"A house without books is like a room without windows." -Horace Mann

Monday, May 7, 2012

Mistborn: The Final Empire

by Brandon Sanderson

I love me a good fantasy novel, but I am more and more picky about which ones I spend time reading.  Lately, the ones that have intrigued me the most are those which have magic that is based on some kind of more "scientific" or tangible aspect.  I don't know if that makes sense, but I like the idea of magic coming from some sort of source other than just your mind, or a "magic" wand.  I like to know why the magic works the way it does, even if I know that its not really real.  Its fascinating for me to imagine an author than can make up these ways of looking at magic that are based in some sort of a realistic concept, its an amazing skill.  One of my past reviews of "The Name of the Wind" is one of these kind of books.

I found the book Mistborn similar in that manner, although its not as big a book, and its probably more appropriate for a young audience than the other.  It however is probably not meant for a young audience as it still has a fair amount of violence in it.

The story is about a young girl named Vin who survives in a street thief gang that works in the capitol city of a land that is plagued with continuous ash falling, and a great disparity between classes.  It is ruled over by the Lord Ruler, a man who "saved" the world and is thought to be immortal, but who has turned his world into a dark and evil place.  Vin has a type of magic she calls "Luck" which allows her to alter people's emotions.  She eventually meets up with a man named Kelsier who wants to lead a revolt against the Lord Ruler.  He teaches Vin more about her magic, which is based on the "burning" of different types of metals that are swallowed into the body.  The group eventually uses Vin to infiltrate the nobility to be a spy.  Things are complicated (as always) when Vin meets a young nobleman who isn't what she expected.  Much of Vin's dilemmas center around trust and friendship.  And there is always the mysteries lying behind the story that make you wonder - Who is the Lord Ruler?  Is he immortal?  How did he save the world?  And why is there the constant ashfall?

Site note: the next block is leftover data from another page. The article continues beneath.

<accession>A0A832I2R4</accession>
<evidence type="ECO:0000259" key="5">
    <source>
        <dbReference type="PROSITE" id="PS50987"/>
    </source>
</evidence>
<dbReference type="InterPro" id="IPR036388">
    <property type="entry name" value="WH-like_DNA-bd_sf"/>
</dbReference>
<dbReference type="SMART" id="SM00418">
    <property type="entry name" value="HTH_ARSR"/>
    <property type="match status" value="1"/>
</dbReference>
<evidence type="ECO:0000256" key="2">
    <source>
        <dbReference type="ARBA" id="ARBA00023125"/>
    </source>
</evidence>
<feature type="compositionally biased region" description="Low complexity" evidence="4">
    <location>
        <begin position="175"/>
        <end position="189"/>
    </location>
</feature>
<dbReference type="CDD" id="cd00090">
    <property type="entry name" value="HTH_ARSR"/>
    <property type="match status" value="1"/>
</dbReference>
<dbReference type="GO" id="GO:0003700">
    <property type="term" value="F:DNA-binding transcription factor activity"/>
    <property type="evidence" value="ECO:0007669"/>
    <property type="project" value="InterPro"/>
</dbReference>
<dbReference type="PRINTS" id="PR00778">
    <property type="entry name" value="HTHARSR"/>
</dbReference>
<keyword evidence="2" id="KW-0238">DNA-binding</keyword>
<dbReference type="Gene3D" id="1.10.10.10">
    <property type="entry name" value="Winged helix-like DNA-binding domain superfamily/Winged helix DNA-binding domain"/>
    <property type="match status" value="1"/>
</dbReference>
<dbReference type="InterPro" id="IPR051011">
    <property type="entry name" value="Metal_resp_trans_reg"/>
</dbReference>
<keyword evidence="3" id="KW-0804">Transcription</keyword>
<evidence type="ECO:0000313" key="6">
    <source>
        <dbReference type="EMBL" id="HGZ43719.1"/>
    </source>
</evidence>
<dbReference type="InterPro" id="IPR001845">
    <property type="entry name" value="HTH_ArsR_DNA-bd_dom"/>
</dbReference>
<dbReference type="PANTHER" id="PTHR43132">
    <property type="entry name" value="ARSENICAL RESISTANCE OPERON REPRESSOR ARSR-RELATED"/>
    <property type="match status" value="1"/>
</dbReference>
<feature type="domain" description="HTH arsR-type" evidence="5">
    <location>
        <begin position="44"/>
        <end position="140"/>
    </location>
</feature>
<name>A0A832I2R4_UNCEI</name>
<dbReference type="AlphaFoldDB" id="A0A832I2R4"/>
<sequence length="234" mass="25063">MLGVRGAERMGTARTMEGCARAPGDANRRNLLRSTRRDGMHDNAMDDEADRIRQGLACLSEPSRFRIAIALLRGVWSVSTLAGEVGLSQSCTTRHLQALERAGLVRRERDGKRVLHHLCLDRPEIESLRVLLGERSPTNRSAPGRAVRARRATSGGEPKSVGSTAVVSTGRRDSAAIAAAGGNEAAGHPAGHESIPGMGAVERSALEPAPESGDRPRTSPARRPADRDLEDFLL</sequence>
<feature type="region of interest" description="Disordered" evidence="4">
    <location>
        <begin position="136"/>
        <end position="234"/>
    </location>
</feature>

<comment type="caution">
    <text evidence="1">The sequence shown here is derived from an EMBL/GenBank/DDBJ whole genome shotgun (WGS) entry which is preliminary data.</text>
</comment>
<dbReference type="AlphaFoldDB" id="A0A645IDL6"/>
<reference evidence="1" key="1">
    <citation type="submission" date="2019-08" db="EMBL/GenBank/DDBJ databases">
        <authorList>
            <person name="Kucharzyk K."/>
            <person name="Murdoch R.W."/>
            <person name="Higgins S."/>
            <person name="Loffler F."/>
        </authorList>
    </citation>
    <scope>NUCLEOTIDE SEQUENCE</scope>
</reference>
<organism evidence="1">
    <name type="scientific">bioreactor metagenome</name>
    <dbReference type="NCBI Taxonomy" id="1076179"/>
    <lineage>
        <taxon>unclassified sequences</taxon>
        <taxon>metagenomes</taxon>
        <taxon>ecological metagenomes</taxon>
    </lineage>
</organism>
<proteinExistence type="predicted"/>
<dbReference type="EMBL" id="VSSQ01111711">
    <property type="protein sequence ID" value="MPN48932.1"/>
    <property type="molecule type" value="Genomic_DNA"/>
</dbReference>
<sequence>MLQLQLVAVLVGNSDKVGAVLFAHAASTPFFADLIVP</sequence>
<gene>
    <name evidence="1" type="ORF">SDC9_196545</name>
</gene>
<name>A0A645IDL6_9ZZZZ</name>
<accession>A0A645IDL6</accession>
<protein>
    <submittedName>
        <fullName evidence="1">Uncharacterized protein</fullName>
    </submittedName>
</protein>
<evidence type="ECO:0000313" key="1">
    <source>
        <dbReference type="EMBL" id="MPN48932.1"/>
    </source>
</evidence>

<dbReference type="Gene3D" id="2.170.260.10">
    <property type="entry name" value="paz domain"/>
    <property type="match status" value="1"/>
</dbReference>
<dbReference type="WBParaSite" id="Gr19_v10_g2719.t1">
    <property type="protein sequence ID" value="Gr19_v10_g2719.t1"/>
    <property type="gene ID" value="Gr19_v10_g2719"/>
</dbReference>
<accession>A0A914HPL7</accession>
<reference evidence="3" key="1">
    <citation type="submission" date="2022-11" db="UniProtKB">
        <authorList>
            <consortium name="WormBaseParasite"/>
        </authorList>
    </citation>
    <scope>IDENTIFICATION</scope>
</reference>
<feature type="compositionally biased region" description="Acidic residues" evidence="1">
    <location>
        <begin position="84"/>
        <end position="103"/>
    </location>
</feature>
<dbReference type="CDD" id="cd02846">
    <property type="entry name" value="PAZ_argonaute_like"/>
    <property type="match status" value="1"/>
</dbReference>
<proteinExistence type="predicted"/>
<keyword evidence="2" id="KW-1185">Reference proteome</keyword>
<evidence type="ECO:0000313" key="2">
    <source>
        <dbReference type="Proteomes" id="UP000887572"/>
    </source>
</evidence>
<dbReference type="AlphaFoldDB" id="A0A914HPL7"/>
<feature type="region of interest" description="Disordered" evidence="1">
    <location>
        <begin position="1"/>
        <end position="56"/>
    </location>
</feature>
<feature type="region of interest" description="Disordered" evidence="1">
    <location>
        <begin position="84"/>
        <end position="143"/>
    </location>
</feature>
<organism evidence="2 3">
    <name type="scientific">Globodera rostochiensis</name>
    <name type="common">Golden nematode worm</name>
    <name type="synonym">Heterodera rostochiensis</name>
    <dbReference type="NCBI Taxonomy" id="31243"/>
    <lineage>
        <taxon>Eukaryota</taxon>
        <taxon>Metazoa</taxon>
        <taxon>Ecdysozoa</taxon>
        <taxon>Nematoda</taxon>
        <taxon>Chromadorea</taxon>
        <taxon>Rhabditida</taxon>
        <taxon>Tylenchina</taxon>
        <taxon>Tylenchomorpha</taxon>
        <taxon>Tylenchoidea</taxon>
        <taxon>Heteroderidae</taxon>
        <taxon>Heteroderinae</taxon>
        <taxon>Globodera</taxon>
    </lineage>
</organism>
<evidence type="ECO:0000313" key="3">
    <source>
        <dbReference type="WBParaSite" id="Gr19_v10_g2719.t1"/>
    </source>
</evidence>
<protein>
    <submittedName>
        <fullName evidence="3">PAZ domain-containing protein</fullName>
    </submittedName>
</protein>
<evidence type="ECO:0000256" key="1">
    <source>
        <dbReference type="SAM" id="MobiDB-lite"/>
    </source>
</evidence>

I suspected a few different versions of how the story would end, but didn't get close to guessing until the very end, and even then there were some great and unexpected surprises.  The characters are realistic to me, and I like the philosophy of how religion and belief work in this book.  It doesn't give you a nice, neatly wrapped ending or even answers, but I'm very much looking forward to reading the next in the series to find out!

Friday, May 4, 2012

Farthest North

by Dr. Fridtjof Nansen

Well, this was one hefty book and it took me forever to finish it.  Not because it was all that large compared to other books I've read, but because it was simply some heavy reading.  Its the true story, told through journals, of a group of Norwegians who attempt to make it to the North Pole in 1893.  Although they do not succeed in making it all the way there, they got closer than anyone else had at the time and also fulfilled a number of other plans they had to test some theories about the Arctic region and discover all they could to help future explorations.  The first travel as far as they can by ship, purposely getting themselves locked in the ice so as to be taken along with the drift of the icebergs.  Then, when they have gone as far as they can that way, two of the leaders of the expedition set off on dogsleds to make it as far as they can in that manner.  The ship continues on, headed for home, and the men on the dogsleds make it 146 miles farther north than another else before they are forced to head for home.